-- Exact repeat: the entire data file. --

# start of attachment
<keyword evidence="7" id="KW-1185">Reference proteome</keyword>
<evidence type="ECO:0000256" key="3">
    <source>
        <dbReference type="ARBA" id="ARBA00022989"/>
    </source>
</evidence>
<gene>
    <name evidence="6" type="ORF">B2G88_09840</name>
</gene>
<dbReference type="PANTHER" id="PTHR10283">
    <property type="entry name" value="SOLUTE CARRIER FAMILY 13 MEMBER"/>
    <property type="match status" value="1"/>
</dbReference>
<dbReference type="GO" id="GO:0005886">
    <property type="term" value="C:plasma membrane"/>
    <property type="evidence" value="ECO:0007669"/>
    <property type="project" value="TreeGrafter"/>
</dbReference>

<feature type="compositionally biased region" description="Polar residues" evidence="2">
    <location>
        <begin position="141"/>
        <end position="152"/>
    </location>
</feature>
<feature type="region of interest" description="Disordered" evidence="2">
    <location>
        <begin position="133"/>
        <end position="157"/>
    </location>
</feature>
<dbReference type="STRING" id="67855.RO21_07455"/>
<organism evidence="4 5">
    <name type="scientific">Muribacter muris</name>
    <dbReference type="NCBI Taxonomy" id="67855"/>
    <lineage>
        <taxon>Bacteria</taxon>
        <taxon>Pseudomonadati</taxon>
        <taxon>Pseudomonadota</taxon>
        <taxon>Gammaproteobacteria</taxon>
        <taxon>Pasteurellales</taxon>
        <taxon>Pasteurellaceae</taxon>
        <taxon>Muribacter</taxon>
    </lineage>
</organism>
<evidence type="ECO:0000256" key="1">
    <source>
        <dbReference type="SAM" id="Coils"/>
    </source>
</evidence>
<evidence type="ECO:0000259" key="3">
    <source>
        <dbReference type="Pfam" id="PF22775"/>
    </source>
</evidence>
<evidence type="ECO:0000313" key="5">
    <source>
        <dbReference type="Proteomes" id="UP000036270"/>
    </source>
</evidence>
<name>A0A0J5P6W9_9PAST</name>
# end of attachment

<keyword evidence="7" id="KW-1185">Reference proteome</keyword>
<evidence type="ECO:0000256" key="3">
    <source>
        <dbReference type="ARBA" id="ARBA00022989"/>
    </source>
</evidence>
<gene>
    <name evidence="6" type="ORF">B2G88_09840</name>
</gene>
<dbReference type="PANTHER" id="PTHR10283">
    <property type="entry name" value="SOLUTE CARRIER FAMILY 13 MEMBER"/>
    <property type="match status" value="1"/>
</dbReference>
<dbReference type="GO" id="GO:0005886">
    <property type="term" value="C:plasma membrane"/>
    <property type="evidence" value="ECO:0007669"/>
    <property type="project" value="TreeGrafter"/>
</dbReference>

<feature type="compositionally biased region" description="Polar residues" evidence="2">
    <location>
        <begin position="141"/>
        <end position="152"/>
    </location>
</feature>
<feature type="region of interest" description="Disordered" evidence="2">
    <location>
        <begin position="133"/>
        <end position="157"/>
    </location>
</feature>
<dbReference type="STRING" id="67855.RO21_07455"/>
<organism evidence="4 5">
    <name type="scientific">Muribacter muris</name>
    <dbReference type="NCBI Taxonomy" id="67855"/>
    <lineage>
        <taxon>Bacteria</taxon>
        <taxon>Pseudomonadati</taxon>
        <taxon>Pseudomonadota</taxon>
        <taxon>Gammaproteobacteria</taxon>
        <taxon>Pasteurellales</taxon>
        <taxon>Pasteurellaceae</taxon>
        <taxon>Muribacter</taxon>
    </lineage>
</organism>
<evidence type="ECO:0000256" key="1">
    <source>
        <dbReference type="SAM" id="Coils"/>
    </source>
</evidence>
<evidence type="ECO:0000259" key="3">
    <source>
        <dbReference type="Pfam" id="PF22775"/>
    </source>
</evidence>
<evidence type="ECO:0000313" key="5">
    <source>
        <dbReference type="Proteomes" id="UP000036270"/>
    </source>
</evidence>
<name>A0A0J5P6W9_9PAST</name>